Tuesday, December 1, 2015

Export Doldrums: The Little Engines that Couldn't

Americans earn income when they produce things and get paid for the production. Our nation produces lots of things. Pfizer has been in the news lately because they are merging with another company. Pfizer makes Viagra. That makes a lot of people happy but I won’t go into that because some of our readers might take offense. We also make guns and houses and the list goes on and on. We also produce services. In fact the majority of what the nation produces is classified as a service. If you work at Macy’s you get paid the minimum wage or less to perform the sales function. If you are an Uber driver you get paid each time you deposit someone at a desired location like LaTorre’s Mexican Restaurant. If you sell tickets for cruise ship voyages you receive income so that people can gain about 50 pounds and see the shorelines of very interesting places.

In 2014 USA National Output or GDP was $17.4 trillion dollars. Wow. That is a pile of stuff! Of that amount $7.9 trillion was for consumer services and pretty much the rest was for goods sold to consumers and goods and services purchased by businesses and governments. In 2014 we imported goods and services of about $2.8 trillion and we exported $2.3 trillion.

It is those exports that I want to focus on today. Look at it this way – we produce stuff at home and sell it to people both here and outside the country. Let’s call the local buyers Pete and those offshore buyers Charlie. If we are US policymakers we want Pete and Charlie to buy a lot of US stuff. When they do that all kinds of good things rise – output, profits, jobs, wages, and so on. Please, no Viagra jokes. We have problems in the USA presently because neither Pete nor Charlie are on a spending spree. So the economy limps along.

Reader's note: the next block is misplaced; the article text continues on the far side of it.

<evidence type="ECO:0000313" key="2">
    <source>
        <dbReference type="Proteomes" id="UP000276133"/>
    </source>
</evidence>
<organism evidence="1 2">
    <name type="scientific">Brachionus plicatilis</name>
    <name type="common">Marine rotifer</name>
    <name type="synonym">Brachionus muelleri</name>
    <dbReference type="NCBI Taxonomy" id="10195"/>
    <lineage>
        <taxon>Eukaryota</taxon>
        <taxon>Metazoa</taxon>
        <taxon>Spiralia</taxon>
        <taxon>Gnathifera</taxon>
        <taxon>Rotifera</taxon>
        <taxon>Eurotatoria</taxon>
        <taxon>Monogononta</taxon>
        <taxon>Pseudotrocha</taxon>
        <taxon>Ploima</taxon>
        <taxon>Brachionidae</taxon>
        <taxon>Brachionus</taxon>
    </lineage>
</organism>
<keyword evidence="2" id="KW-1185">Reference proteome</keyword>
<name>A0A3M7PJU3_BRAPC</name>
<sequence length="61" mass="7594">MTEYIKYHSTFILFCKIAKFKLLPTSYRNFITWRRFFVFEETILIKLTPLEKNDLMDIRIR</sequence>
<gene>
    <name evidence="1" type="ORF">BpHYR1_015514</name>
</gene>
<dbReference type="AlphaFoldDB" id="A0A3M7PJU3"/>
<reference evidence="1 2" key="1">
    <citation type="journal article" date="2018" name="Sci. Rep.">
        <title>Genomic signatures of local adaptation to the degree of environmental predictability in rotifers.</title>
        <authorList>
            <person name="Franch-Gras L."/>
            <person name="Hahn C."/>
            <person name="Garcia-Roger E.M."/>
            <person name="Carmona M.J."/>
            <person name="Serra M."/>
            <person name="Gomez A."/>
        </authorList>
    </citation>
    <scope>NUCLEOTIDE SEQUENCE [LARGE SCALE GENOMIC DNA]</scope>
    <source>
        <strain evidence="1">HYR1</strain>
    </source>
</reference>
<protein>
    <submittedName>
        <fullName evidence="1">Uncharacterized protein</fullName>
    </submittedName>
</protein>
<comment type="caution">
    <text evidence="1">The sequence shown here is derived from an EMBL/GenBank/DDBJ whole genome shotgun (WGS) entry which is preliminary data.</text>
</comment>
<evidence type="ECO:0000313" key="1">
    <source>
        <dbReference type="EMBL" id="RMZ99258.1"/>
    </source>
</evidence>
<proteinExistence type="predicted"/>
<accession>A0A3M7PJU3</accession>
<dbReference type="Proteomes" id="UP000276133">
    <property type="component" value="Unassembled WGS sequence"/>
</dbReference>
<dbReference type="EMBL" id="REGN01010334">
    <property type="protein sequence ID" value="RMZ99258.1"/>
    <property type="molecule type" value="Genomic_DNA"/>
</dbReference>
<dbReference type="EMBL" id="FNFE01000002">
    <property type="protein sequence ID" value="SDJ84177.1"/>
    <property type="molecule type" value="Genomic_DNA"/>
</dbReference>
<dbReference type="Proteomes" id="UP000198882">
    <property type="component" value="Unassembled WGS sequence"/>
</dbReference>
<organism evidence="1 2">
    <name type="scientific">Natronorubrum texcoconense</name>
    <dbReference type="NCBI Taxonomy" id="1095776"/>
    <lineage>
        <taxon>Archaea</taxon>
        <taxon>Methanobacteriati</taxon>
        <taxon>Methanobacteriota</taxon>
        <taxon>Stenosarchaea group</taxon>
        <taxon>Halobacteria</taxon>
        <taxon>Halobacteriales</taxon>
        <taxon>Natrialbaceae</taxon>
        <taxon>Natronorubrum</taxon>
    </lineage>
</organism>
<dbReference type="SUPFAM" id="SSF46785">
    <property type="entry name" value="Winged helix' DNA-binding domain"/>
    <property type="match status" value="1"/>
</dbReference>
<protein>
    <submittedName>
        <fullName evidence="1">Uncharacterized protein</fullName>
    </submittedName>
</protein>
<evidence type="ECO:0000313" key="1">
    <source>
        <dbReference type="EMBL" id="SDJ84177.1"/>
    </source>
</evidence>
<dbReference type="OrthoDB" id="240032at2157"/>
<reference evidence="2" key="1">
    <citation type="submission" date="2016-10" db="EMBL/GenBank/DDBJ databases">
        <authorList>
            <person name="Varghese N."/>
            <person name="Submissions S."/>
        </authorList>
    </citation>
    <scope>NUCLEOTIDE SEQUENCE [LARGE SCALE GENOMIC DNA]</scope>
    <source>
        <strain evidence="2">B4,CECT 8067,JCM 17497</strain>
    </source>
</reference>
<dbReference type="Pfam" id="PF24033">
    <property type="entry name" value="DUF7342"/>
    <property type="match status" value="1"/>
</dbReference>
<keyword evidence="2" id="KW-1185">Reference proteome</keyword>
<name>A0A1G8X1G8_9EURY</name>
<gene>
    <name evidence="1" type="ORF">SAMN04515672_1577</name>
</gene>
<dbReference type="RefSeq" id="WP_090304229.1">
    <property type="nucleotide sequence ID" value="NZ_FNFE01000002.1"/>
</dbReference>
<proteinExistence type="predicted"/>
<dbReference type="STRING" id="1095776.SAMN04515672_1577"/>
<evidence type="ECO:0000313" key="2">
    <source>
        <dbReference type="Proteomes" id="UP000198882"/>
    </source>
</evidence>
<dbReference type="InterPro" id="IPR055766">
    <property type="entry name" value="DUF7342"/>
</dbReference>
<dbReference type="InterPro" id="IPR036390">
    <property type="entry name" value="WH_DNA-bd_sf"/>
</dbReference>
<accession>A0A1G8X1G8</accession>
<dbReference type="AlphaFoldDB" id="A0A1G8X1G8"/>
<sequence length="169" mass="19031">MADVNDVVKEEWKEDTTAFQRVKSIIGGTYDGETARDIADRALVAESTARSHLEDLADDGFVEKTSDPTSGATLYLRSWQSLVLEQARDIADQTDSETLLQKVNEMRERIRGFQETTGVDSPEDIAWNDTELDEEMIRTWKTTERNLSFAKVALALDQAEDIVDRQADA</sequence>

I will pick on Pete another day but the question today is what happened to Charlie? And that’s what the next 117 pages are about. If you are in Colorado or Washington light up your favorite smoke and hold on. Otherwise JD works well. 

The first thing to keep in mind is that the US, unlike some other countries, is not dominated by export sales. That $2.3 trillion of foreign sales is only about 13.2 percent of GDP. If that figure was half of GDP then what I am about to say below would be alarming. But since export sales are 13.2% of GDP that means what foreign buyers do is important but it also means the 86.8% of local buyers are much more important.

But we talk about local buyers all the time so let’s spend a little time investigating foreign sales or exports.

Who buys our crap? Mostly people who are close by – Canada and Mexico are the two top foreign destinations for US goods and services. Together they bought $646 billion in 2014. That amounts to 28% of all US exports. Next in line were China and the UK. Below are the top 12 destinations for US goods and services. Together these 12 countries purchased in 2014 $1.4 trillion or a little over 60% of US total exports to the world.
            United Kingdom
            South Korea
            Saudi Arabia

If the US economy has been slowing down because Charlie is not buying as usual, then we should be able to see this in the data. So I compared two 8 year time periods for evidence of change: 2000 to 2007 and 2007 to 2014. It turns out that exports grew much slower in the latter period compared to the former. The next table shows the increase during 01 to 07, the increase during 08 to 14, and the differences. Data are from www.bea.gov 
US Export Sales to the World from 2000 to 2014.
                               0 to 7  7 to 14  Diff
Canada                   2297  1802     -495
Mexico                   1515  1068     -447
China                        897     345    -552
United Kingdom       773     645    -128
Japan                         760     735     - 25 
Germany                   531     421    -110
Brazil                        415     178    -237
South Korea              404     291    -113
France                        333    268      -65